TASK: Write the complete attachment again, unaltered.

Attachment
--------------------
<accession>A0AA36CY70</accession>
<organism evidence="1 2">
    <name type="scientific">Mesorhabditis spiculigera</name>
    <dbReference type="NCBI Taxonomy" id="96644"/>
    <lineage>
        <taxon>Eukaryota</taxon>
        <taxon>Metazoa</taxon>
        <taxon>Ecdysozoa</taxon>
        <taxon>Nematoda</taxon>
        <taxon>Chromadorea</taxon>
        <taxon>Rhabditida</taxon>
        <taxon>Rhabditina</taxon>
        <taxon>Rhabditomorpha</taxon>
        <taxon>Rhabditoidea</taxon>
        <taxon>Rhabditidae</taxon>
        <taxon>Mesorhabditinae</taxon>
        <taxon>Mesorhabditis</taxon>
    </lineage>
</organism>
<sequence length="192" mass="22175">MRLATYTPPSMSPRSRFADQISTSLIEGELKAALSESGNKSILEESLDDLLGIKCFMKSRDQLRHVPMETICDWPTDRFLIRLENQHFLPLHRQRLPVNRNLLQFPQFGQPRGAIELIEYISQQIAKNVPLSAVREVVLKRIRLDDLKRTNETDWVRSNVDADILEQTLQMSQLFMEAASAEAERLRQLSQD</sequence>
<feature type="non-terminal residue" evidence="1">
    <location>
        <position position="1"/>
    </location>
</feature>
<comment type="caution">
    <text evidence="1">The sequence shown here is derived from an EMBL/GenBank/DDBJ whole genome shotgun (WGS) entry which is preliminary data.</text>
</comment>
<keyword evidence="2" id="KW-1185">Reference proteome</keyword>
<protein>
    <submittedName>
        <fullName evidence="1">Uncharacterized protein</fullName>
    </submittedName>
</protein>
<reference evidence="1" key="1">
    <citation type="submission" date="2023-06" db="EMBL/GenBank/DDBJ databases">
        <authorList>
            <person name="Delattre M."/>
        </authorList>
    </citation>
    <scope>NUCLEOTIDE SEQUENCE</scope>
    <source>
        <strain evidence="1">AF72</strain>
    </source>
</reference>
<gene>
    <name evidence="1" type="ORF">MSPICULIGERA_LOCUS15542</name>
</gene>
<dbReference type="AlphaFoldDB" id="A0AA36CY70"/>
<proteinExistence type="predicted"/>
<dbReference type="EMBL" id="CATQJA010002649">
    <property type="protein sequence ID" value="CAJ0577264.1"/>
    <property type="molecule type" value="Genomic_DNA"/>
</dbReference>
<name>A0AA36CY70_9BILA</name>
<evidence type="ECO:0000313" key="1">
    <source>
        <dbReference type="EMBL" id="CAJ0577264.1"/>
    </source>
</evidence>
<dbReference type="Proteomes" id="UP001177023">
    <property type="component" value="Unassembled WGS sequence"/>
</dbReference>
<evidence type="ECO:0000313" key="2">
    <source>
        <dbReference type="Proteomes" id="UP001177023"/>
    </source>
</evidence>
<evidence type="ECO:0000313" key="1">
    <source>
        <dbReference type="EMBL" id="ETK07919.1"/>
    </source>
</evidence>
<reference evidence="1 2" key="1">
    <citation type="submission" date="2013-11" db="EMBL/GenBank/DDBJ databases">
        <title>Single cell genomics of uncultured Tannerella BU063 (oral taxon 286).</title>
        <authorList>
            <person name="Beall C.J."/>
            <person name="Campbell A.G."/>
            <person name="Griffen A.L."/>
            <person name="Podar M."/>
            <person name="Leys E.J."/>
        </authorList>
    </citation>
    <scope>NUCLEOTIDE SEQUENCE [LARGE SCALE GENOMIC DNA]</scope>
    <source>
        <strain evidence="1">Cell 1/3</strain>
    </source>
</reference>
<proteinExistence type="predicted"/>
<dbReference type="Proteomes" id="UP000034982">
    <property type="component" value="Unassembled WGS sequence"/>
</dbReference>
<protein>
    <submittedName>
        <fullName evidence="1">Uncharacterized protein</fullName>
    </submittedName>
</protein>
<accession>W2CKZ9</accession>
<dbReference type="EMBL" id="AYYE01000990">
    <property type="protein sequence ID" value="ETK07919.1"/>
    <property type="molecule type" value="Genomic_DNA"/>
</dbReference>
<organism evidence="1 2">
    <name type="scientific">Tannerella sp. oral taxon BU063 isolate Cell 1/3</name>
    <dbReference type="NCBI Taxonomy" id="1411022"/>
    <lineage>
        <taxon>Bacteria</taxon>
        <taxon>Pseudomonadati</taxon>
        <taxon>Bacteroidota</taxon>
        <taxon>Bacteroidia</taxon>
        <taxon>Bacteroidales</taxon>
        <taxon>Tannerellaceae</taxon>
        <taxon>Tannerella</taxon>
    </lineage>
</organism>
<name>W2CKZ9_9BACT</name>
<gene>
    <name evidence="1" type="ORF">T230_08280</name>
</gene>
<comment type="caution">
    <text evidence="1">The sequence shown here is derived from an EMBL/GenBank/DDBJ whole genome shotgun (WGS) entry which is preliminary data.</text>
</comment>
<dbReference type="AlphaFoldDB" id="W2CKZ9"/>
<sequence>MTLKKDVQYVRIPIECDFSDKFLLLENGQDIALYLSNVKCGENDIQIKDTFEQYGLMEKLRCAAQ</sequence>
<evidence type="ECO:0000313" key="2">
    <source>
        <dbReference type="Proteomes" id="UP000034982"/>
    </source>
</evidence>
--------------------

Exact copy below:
<accession>A0AA36CY70</accession>
<organism evidence="1 2">
    <name type="scientific">Mesorhabditis spiculigera</name>
    <dbReference type="NCBI Taxonomy" id="96644"/>
    <lineage>
        <taxon>Eukaryota</taxon>
        <taxon>Metazoa</taxon>
        <taxon>Ecdysozoa</taxon>
        <taxon>Nematoda</taxon>
        <taxon>Chromadorea</taxon>
        <taxon>Rhabditida</taxon>
        <taxon>Rhabditina</taxon>
        <taxon>Rhabditomorpha</taxon>
        <taxon>Rhabditoidea</taxon>
        <taxon>Rhabditidae</taxon>
        <taxon>Mesorhabditinae</taxon>
        <taxon>Mesorhabditis</taxon>
    </lineage>
</organism>
<sequence length="192" mass="22175">MRLATYTPPSMSPRSRFADQISTSLIEGELKAALSESGNKSILEESLDDLLGIKCFMKSRDQLRHVPMETICDWPTDRFLIRLENQHFLPLHRQRLPVNRNLLQFPQFGQPRGAIELIEYISQQIAKNVPLSAVREVVLKRIRLDDLKRTNETDWVRSNVDADILEQTLQMSQLFMEAASAEAERLRQLSQD</sequence>
<feature type="non-terminal residue" evidence="1">
    <location>
        <position position="1"/>
    </location>
</feature>
<comment type="caution">
    <text evidence="1">The sequence shown here is derived from an EMBL/GenBank/DDBJ whole genome shotgun (WGS) entry which is preliminary data.</text>
</comment>
<keyword evidence="2" id="KW-1185">Reference proteome</keyword>
<protein>
    <submittedName>
        <fullName evidence="1">Uncharacterized protein</fullName>
    </submittedName>
</protein>
<reference evidence="1" key="1">
    <citation type="submission" date="2023-06" db="EMBL/GenBank/DDBJ databases">
        <authorList>
            <person name="Delattre M."/>
        </authorList>
    </citation>
    <scope>NUCLEOTIDE SEQUENCE</scope>
    <source>
        <strain evidence="1">AF72</strain>
    </source>
</reference>
<gene>
    <name evidence="1" type="ORF">MSPICULIGERA_LOCUS15542</name>
</gene>
<dbReference type="AlphaFoldDB" id="A0AA36CY70"/>
<proteinExistence type="predicted"/>
<dbReference type="EMBL" id="CATQJA010002649">
    <property type="protein sequence ID" value="CAJ0577264.1"/>
    <property type="molecule type" value="Genomic_DNA"/>
</dbReference>
<name>A0AA36CY70_9BILA</name>
<evidence type="ECO:0000313" key="1">
    <source>
        <dbReference type="EMBL" id="CAJ0577264.1"/>
    </source>
</evidence>
<dbReference type="Proteomes" id="UP001177023">
    <property type="component" value="Unassembled WGS sequence"/>
</dbReference>
<evidence type="ECO:0000313" key="2">
    <source>
        <dbReference type="Proteomes" id="UP001177023"/>
    </source>
</evidence>
<evidence type="ECO:0000313" key="1">
    <source>
        <dbReference type="EMBL" id="ETK07919.1"/>
    </source>
</evidence>
<reference evidence="1 2" key="1">
    <citation type="submission" date="2013-11" db="EMBL/GenBank/DDBJ databases">
        <title>Single cell genomics of uncultured Tannerella BU063 (oral taxon 286).</title>
        <authorList>
            <person name="Beall C.J."/>
            <person name="Campbell A.G."/>
            <person name="Griffen A.L."/>
            <person name="Podar M."/>
            <person name="Leys E.J."/>
        </authorList>
    </citation>
    <scope>NUCLEOTIDE SEQUENCE [LARGE SCALE GENOMIC DNA]</scope>
    <source>
        <strain evidence="1">Cell 1/3</strain>
    </source>
</reference>
<proteinExistence type="predicted"/>
<dbReference type="Proteomes" id="UP000034982">
    <property type="component" value="Unassembled WGS sequence"/>
</dbReference>
<protein>
    <submittedName>
        <fullName evidence="1">Uncharacterized protein</fullName>
    </submittedName>
</protein>
<accession>W2CKZ9</accession>
<dbReference type="EMBL" id="AYYE01000990">
    <property type="protein sequence ID" value="ETK07919.1"/>
    <property type="molecule type" value="Genomic_DNA"/>
</dbReference>
<organism evidence="1 2">
    <name type="scientific">Tannerella sp. oral taxon BU063 isolate Cell 1/3</name>
    <dbReference type="NCBI Taxonomy" id="1411022"/>
    <lineage>
        <taxon>Bacteria</taxon>
        <taxon>Pseudomonadati</taxon>
        <taxon>Bacteroidota</taxon>
        <taxon>Bacteroidia</taxon>
        <taxon>Bacteroidales</taxon>
        <taxon>Tannerellaceae</taxon>
        <taxon>Tannerella</taxon>
    </lineage>
</organism>
<name>W2CKZ9_9BACT</name>
<gene>
    <name evidence="1" type="ORF">T230_08280</name>
</gene>
<comment type="caution">
    <text evidence="1">The sequence shown here is derived from an EMBL/GenBank/DDBJ whole genome shotgun (WGS) entry which is preliminary data.</text>
</comment>
<dbReference type="AlphaFoldDB" id="W2CKZ9"/>
<sequence>MTLKKDVQYVRIPIECDFSDKFLLLENGQDIALYLSNVKCGENDIQIKDTFEQYGLMEKLRCAAQ</sequence>
<evidence type="ECO:0000313" key="2">
    <source>
        <dbReference type="Proteomes" id="UP000034982"/>
    </source>
</evidence>